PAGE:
But this particular measure has evolved in some decidedly unappealing ways. When it was first introduced, numerous education advocacy groups asked Congress to impose constraints that would effectively compel states to reform their layoff systems. As I explained recently, most states and school districts follow a misguided "last-hired, first-fired" rule. If they must let teachers go for budgetary reasons, they start by booting those teachers who have spent the least time in the classroom. Teacher quality doesn't factor into the decision at all. Congress, though, refused to go along with the proposal—and the Obama administration didn't intervene. "Right now, the most important thing is to stop the bleeding," Senator Tom Harkin, chair of the Health, Education, Labor, and Pensions Committee, said in early May.
That was bad enough. But then, this week, House Appropriations Chairman David Obey proposed that the government pay for the legislation, in part, by taking money from other Education Department funds—and not just any old funds, but the money set aside for some of Obama’s most important school reforms. Under Obey's plan, which the full House ultimately adopted, $500 million would come from Race to the Top, a competitive grant program and probably the most talked-about aspect of Obama's education agenda; $200 million would come from the Teacher Incentive Fund, which supports performance-based compensation plans; and another $100 million would come from money for charter schools. Sounding a bit like Harkin, Obey reportedly said, "When a ship is sinking, you don't worry about redesigning a room, you worry about keeping it afloat."...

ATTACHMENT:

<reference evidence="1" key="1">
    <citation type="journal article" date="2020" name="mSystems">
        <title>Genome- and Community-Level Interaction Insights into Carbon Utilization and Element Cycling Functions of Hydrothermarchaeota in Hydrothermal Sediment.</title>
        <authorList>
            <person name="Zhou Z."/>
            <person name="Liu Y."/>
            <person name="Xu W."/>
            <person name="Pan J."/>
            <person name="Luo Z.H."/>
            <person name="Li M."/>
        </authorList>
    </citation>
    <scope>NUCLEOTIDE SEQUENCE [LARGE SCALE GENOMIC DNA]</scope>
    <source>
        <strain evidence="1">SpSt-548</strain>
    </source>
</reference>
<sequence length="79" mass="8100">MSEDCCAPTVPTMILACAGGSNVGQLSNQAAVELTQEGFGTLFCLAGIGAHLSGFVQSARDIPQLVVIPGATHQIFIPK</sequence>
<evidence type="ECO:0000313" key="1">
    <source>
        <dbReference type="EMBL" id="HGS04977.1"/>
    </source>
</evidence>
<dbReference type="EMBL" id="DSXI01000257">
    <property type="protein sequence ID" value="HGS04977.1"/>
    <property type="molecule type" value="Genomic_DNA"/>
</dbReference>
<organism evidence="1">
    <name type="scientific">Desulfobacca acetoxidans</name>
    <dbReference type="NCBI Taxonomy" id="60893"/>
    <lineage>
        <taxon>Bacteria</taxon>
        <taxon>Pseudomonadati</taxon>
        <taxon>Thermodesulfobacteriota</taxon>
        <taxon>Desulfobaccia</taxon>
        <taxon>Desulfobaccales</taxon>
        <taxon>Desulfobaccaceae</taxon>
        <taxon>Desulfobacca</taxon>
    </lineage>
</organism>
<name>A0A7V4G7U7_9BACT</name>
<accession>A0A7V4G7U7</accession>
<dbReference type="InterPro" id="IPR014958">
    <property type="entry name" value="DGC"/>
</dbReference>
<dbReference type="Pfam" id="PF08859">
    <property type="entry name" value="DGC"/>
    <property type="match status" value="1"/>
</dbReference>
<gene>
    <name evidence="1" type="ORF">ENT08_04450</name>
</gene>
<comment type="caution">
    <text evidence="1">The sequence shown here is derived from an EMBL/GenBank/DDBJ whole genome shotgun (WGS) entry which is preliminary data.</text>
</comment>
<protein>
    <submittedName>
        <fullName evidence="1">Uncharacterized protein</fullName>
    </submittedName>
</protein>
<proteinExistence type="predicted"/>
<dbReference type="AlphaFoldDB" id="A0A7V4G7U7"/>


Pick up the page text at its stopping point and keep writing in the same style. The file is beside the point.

And if the push for other funding fails? The administration will have a tough choice to make. But one thing's for sure: Letting Congress chip away at the education reform agenda now would place it on a slippery slope in the future. And that's something the country can ill afford.
"Tough choice"? Let's review:
1. We are on the verge of adding a Roman numeral to the end of the Great Depression. Under these circumstances, mass layoffs of teachers is insanely pro-cyclic. It doesn't matter which teachers you pick, the immediate economic effect is the same. Even if you had a reliable metric that could identify poor teachers, this would be the worst possible time to get rid of them;
2. You don't have a reliable metric that can identify poor teachers;
3. Much of the threatened reform package is actually a continuation of policies that have a long (sometimes decades-long) and horrible track record.